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 Fasting: Fasting: The Therapeutic Fast  
 
“And the word of the Lord came unto me in the tenth month in the government of Oliver Cromwell, in the year 1653 when I was walking among my sheep, saying, 'Thou shalt not eat nor drink for the space of 14 days anything but water. But fear not for I will feed thee with the dew of heaven and with the sweet incense of my love, and my word shall be unto thee sweeter than honey, and I will make thee to know that I am able to keep thee fresh and strong, and able to do my work without the creatures as well as with it!”
Miles Halhead - (1)
Surely one of the most overlooked and yet most valuable modes of healing that will be rediscovered in the future of the new medicine is the fast. This is because of the increasing interest in looking to oneself for healing powers. For the fast is an inward process and cannot be entered upon only from an outer approach with any expectation of a lasting benefit. The person must invariably be involved with the overall results. This therapeutic encounter is in direct contrast to the usual non-involvement in the physician-directed, disease-oriented medical practice of today.

In this chapter consideration will be given to a review of the medical literature from 1967 to 1977, in which approximately 160 papers dealt in some way with the aspects of the subject. Fifty-two of these, which were felt to be the most pertinent, were reviewed by the author. For several reasons, not much information could be gained from them. Much was too scientific for the general reader, and almost exclusively the subject dealt with obesity and the disease concept (2), not with the healing of the whole person, which is our overriding concern here. Also in this chapter is a brief consideration of the fast as it has been practiced through the ages; and there are extensive comments on the use of the fast in the therapeutic setting at Meadowlark, where several hundred guestpatients have been involved.

Few physicians have seriously considered the fast as a technique worthy of study; and most of those who did, concentrated on its used only in the treatment of obesity. Two notable exceptions, however, are psychiatrists Allan Cott, M.D., and Robert Meiers, M.D. The latter was associated with my work at Meadowlark for a period of three months and initiated my interest in fasting. Dr. Cott spent time in Russia studying the program of Professor Serge Nikoliav of the Moscow Psychiatric institute where, as of 1972, 6,000 patients had fasted under Nikoliav's direction, resulting in a very high success rate for treatment of chronic refractory schizophrenia, and without a fatality. These patients had not responded to the more usual types of psychiatric therapy. Their fasts were on water, lasted 25 to 30 days, and included much aerobic exercise in the form of long periods of daily walking.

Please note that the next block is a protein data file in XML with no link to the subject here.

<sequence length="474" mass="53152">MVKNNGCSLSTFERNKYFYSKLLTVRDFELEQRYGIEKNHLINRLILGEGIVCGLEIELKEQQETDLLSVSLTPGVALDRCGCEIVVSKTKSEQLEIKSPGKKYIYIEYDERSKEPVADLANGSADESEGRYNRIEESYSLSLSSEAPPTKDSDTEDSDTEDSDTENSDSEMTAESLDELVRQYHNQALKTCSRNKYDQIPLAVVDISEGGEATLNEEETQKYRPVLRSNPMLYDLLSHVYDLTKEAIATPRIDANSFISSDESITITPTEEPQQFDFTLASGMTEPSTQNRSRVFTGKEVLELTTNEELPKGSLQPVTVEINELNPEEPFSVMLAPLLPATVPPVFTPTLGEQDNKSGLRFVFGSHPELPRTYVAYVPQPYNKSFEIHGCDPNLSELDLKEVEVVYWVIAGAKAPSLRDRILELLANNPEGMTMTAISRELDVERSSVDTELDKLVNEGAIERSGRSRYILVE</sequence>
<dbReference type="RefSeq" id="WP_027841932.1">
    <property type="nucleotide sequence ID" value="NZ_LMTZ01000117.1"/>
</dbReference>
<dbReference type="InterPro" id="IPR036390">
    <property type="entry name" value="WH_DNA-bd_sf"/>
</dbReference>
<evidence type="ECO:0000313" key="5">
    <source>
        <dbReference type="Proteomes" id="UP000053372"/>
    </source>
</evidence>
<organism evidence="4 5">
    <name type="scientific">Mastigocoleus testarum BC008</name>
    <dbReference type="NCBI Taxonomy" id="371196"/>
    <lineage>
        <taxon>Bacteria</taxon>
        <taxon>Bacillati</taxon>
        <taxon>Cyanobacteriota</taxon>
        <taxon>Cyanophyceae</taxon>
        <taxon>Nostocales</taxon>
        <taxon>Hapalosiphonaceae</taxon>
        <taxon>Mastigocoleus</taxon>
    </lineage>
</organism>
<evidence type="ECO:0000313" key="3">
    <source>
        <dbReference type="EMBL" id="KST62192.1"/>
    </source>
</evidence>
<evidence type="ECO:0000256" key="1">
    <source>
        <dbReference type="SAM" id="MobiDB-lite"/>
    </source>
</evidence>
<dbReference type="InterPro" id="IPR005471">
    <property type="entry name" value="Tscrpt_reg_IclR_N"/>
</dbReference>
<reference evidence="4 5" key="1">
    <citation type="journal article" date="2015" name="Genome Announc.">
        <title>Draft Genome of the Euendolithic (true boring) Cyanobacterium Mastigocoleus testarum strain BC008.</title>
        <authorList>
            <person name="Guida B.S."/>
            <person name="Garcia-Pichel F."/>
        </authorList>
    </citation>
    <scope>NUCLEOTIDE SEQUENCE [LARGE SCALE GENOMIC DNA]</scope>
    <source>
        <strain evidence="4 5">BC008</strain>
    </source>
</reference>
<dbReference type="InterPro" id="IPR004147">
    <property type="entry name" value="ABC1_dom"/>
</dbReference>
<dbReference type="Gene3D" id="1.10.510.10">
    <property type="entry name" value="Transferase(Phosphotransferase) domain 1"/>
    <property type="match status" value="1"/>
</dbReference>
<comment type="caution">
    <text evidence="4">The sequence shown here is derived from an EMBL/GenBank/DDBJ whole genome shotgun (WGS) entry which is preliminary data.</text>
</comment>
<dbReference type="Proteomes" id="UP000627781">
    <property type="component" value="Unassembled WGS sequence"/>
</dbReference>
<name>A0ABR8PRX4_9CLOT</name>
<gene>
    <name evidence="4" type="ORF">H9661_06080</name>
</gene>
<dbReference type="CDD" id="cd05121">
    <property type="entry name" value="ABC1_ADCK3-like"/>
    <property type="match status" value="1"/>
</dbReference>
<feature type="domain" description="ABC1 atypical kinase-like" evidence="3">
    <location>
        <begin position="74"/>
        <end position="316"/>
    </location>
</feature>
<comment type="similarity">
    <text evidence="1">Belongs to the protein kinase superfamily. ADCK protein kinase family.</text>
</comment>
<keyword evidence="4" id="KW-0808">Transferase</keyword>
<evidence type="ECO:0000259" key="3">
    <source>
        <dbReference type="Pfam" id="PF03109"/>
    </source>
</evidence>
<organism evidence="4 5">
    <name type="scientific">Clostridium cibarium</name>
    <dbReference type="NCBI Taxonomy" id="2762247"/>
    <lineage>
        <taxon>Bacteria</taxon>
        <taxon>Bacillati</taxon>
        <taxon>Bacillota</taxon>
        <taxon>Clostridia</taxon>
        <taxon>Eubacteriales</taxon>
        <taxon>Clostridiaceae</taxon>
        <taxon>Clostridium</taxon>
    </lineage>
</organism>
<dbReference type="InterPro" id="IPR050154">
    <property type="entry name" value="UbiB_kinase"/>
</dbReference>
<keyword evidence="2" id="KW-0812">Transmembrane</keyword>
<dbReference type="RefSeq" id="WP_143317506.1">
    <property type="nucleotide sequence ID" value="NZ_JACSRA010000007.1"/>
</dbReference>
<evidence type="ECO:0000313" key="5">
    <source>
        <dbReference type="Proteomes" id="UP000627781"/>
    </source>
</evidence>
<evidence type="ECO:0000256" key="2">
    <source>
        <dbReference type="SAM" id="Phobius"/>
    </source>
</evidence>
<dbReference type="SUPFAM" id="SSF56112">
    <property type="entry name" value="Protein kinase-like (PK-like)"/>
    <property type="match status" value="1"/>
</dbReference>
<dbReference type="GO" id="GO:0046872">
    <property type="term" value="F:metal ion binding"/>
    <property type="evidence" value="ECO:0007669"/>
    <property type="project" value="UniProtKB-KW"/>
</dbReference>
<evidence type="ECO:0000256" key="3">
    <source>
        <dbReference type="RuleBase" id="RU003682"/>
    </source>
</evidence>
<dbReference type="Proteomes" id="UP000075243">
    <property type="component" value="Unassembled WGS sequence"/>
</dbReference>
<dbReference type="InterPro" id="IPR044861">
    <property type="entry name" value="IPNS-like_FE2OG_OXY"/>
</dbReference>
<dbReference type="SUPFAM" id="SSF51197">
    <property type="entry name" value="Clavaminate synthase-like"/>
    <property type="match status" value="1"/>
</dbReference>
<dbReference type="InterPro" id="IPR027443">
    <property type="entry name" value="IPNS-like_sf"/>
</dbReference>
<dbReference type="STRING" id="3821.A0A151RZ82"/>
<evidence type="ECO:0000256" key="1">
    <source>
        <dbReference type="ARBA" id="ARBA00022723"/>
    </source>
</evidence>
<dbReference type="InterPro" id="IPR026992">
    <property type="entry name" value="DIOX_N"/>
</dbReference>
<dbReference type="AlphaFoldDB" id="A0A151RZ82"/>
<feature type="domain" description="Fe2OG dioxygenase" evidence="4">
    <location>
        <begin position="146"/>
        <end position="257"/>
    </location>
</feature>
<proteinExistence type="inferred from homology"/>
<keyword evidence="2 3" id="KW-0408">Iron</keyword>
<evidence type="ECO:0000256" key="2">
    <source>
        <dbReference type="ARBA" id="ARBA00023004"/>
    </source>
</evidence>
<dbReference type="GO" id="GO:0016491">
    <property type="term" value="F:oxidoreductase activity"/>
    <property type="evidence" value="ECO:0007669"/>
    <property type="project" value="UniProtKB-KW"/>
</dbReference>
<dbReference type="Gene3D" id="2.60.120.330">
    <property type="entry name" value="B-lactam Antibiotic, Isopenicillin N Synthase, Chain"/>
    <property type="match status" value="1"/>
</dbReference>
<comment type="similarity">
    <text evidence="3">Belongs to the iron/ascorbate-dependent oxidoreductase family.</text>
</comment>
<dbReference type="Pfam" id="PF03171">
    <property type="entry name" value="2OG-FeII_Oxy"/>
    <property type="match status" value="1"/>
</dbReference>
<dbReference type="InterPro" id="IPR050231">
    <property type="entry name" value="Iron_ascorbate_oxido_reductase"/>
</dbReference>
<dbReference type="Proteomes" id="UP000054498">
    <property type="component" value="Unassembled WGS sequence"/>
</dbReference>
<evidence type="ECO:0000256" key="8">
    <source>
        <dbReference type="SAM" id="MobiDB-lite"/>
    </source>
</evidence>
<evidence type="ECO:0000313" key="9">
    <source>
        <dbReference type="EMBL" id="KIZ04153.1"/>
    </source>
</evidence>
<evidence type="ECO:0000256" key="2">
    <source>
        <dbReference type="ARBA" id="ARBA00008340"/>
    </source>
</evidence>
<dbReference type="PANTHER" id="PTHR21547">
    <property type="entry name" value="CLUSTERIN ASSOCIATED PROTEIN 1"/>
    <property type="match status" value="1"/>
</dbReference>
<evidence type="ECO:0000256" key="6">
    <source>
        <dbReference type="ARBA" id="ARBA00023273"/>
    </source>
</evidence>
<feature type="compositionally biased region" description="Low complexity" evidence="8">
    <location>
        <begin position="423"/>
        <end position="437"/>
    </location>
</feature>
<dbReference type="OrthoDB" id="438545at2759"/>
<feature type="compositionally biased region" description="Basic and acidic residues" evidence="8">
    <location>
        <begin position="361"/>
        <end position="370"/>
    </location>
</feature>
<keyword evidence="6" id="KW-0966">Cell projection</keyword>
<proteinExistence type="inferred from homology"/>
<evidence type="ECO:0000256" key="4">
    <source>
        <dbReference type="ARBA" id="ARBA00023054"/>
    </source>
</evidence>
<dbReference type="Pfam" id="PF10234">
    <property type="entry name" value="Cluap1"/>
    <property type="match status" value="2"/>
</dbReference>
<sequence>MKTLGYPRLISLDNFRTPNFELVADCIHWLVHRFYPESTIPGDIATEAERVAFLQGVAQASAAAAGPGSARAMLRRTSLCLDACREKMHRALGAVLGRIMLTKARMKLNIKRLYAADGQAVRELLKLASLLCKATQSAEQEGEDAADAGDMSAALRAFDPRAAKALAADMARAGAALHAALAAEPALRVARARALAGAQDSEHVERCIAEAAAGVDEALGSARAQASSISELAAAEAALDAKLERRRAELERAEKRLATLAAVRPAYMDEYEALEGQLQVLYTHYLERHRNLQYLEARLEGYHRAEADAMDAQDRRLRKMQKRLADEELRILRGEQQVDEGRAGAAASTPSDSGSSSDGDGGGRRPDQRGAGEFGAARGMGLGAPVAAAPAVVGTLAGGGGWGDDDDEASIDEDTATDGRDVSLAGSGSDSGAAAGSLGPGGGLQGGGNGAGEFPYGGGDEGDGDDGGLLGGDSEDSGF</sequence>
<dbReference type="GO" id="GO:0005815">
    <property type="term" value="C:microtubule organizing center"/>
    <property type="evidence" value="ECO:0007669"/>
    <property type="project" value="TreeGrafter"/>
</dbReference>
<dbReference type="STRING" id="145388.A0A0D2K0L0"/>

Most attention to the medical fast has been given outside the United States. Paavo Airola's studies of the European clinics cite many successful fasts for a wide variety of human ailments. My own acquaintance with the Bircher-Benner Clinic of Zurich has been a strong incentive toward the use at Meadowlark of vegetable juices and the role of raw vegetables and fruits in the therapeutic armamentarium.

The notable work in this country has been carried on by a small group of Naturopathic physicians. Especially useful is the work of Herbert Shelton, who has been employing this modality in his center in Texas for 40 years, guiding many thousands of patients through fasts. His book, The Hygienic System, Fasting and Sun Bathing, Vol. III, is the most complete discussion of the physical aspects that I have encountered.(4)

The New Health Model
Nuclear physics and the new health model view human life with its supporting energy systems as a part of a great continuum. Health is thus seen as a mark of one's resonance with great and universal systems of energies. Disease is a sign of being out of touch. It has always been of interest to me to note that the sicker the individual, the more isolated he or she has become from family, friends and business associates. Thus the role of the physician must be to become increasingly aware of these discordant energies and their sources.